Is it time to worm for encysted redworm?
19 November 2018
A targeted worming programme usually relies on worm egg counts through spring, summer and autumn with a proactive treatment for the possibility of encysted redworm in the winter.
November to early December is that awkward time of year when deciding ‘is it winter enough or not yet?’ can make us question our own sanity. So how and why do we make this call? Let’s look at it objectively to help make an informed decision.
The winter dose is to treat inhibited larval stages of cyathastomins (small redworm). This potentially dangerous state most often occurs when the weather turns cold and becomes less favourable for small redworm larvae development on the pasture. Instead of continuing their normal development, the immature worms enter a hibernated state within the horse’s gut wall.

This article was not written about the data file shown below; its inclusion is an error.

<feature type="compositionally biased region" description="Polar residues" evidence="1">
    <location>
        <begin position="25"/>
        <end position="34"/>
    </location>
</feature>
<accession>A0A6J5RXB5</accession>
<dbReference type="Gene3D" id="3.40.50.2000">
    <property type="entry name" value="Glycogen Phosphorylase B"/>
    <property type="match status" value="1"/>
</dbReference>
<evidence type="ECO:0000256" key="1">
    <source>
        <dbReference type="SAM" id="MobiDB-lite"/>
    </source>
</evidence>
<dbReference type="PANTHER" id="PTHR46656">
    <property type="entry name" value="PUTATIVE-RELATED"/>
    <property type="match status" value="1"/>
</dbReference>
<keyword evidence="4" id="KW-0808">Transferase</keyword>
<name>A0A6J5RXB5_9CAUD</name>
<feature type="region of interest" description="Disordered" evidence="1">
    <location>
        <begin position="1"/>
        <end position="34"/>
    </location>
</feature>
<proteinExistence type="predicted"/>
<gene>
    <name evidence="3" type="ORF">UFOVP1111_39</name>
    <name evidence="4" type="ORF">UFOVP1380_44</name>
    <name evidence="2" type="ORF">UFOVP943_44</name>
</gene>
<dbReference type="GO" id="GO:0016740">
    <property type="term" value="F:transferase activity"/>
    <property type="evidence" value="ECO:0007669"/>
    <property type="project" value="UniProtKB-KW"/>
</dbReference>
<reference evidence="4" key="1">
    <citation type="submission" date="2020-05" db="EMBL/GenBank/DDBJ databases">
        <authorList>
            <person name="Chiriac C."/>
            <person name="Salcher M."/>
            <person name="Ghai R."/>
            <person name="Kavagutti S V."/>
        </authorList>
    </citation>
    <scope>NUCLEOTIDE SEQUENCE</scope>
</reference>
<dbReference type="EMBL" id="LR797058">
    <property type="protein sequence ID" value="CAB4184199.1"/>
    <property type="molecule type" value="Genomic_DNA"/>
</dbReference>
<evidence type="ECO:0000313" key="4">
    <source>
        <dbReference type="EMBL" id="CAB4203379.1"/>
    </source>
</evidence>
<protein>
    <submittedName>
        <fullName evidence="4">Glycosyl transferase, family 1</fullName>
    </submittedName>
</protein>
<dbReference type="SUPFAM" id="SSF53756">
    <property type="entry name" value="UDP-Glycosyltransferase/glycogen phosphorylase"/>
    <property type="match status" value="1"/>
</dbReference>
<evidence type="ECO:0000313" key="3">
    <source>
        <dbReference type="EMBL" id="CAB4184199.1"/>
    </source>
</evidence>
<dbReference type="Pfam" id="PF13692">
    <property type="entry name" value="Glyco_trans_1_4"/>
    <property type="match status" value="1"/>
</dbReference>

We therefore look to coordinate this treatment with the environmental conditions and wait until after a few hard frosts and a time when daily temperatures have consistently stayed below 6 degrees Celsius. Generally as our climate has changed to bring milder autumn temperatures this has meant delaying this worming treatment accordingly.
If treating for bots the frost also helps to kill off any flies that may also still be active, so ensuring no reinfection of this parasite.
The window of opportunity for addressing encysted small redworm is usually between December and February. If the weather remains mild then give the dose regardless before the end of the winter. In the meantime keep up worm egg counts at your regular interval.
As usual if you have any questions then please don't hesitate to contact us!